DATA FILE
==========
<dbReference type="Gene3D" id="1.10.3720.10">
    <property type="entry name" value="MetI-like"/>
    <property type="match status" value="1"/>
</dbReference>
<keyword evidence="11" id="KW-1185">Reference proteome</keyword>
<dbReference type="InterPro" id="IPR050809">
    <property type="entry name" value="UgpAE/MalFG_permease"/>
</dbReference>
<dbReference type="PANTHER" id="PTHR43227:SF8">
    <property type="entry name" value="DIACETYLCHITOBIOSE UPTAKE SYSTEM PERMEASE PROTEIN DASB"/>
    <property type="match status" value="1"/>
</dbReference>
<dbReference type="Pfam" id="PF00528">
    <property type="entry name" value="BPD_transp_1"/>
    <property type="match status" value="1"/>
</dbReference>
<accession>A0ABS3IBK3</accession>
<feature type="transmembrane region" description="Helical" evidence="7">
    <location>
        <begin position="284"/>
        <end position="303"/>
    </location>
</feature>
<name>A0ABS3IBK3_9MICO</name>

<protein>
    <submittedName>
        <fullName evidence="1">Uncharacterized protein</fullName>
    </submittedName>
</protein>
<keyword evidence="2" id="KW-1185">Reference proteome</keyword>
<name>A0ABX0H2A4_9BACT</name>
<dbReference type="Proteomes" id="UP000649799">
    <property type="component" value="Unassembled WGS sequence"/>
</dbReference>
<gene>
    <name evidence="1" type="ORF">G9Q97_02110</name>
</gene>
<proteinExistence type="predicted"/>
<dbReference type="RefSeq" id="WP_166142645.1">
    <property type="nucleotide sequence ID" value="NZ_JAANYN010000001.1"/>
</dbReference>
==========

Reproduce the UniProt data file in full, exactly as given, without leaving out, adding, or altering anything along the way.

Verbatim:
<dbReference type="Gene3D" id="1.10.3720.10">
    <property type="entry name" value="MetI-like"/>
    <property type="match status" value="1"/>
</dbReference>
<keyword evidence="11" id="KW-1185">Reference proteome</keyword>
<dbReference type="InterPro" id="IPR050809">
    <property type="entry name" value="UgpAE/MalFG_permease"/>
</dbReference>
<dbReference type="PANTHER" id="PTHR43227:SF8">
    <property type="entry name" value="DIACETYLCHITOBIOSE UPTAKE SYSTEM PERMEASE PROTEIN DASB"/>
    <property type="match status" value="1"/>
</dbReference>
<dbReference type="Pfam" id="PF00528">
    <property type="entry name" value="BPD_transp_1"/>
    <property type="match status" value="1"/>
</dbReference>
<accession>A0ABS3IBK3</accession>
<feature type="transmembrane region" description="Helical" evidence="7">
    <location>
        <begin position="284"/>
        <end position="303"/>
    </location>
</feature>
<name>A0ABS3IBK3_9MICO</name>

<protein>
    <submittedName>
        <fullName evidence="1">Uncharacterized protein</fullName>
    </submittedName>
</protein>
<keyword evidence="2" id="KW-1185">Reference proteome</keyword>
<name>A0ABX0H2A4_9BACT</name>
<dbReference type="Proteomes" id="UP000649799">
    <property type="component" value="Unassembled WGS sequence"/>
</dbReference>
<gene>
    <name evidence="1" type="ORF">G9Q97_02110</name>
</gene>
<proteinExistence type="predicted"/>
<dbReference type="RefSeq" id="WP_166142645.1">
    <property type="nucleotide sequence ID" value="NZ_JAANYN010000001.1"/>
</dbReference>